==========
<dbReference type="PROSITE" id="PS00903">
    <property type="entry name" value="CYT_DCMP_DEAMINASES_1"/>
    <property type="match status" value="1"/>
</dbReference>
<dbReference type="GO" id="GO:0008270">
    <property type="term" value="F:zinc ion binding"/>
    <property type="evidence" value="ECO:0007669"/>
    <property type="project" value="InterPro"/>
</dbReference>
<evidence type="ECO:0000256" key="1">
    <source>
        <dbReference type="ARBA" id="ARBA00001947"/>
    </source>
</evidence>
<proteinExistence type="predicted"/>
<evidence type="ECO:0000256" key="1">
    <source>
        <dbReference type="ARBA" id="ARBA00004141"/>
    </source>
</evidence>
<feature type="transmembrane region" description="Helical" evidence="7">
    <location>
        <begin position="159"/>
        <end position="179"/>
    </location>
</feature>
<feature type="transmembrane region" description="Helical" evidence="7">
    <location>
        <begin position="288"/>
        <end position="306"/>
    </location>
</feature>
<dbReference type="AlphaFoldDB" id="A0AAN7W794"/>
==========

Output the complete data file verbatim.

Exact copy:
<dbReference type="PROSITE" id="PS00903">
    <property type="entry name" value="CYT_DCMP_DEAMINASES_1"/>
    <property type="match status" value="1"/>
</dbReference>
<dbReference type="GO" id="GO:0008270">
    <property type="term" value="F:zinc ion binding"/>
    <property type="evidence" value="ECO:0007669"/>
    <property type="project" value="InterPro"/>
</dbReference>
<evidence type="ECO:0000256" key="1">
    <source>
        <dbReference type="ARBA" id="ARBA00001947"/>
    </source>
</evidence>
<proteinExistence type="predicted"/>
<evidence type="ECO:0000256" key="1">
    <source>
        <dbReference type="ARBA" id="ARBA00004141"/>
    </source>
</evidence>
<feature type="transmembrane region" description="Helical" evidence="7">
    <location>
        <begin position="159"/>
        <end position="179"/>
    </location>
</feature>
<feature type="transmembrane region" description="Helical" evidence="7">
    <location>
        <begin position="288"/>
        <end position="306"/>
    </location>
</feature>
<dbReference type="AlphaFoldDB" id="A0AAN7W794"/>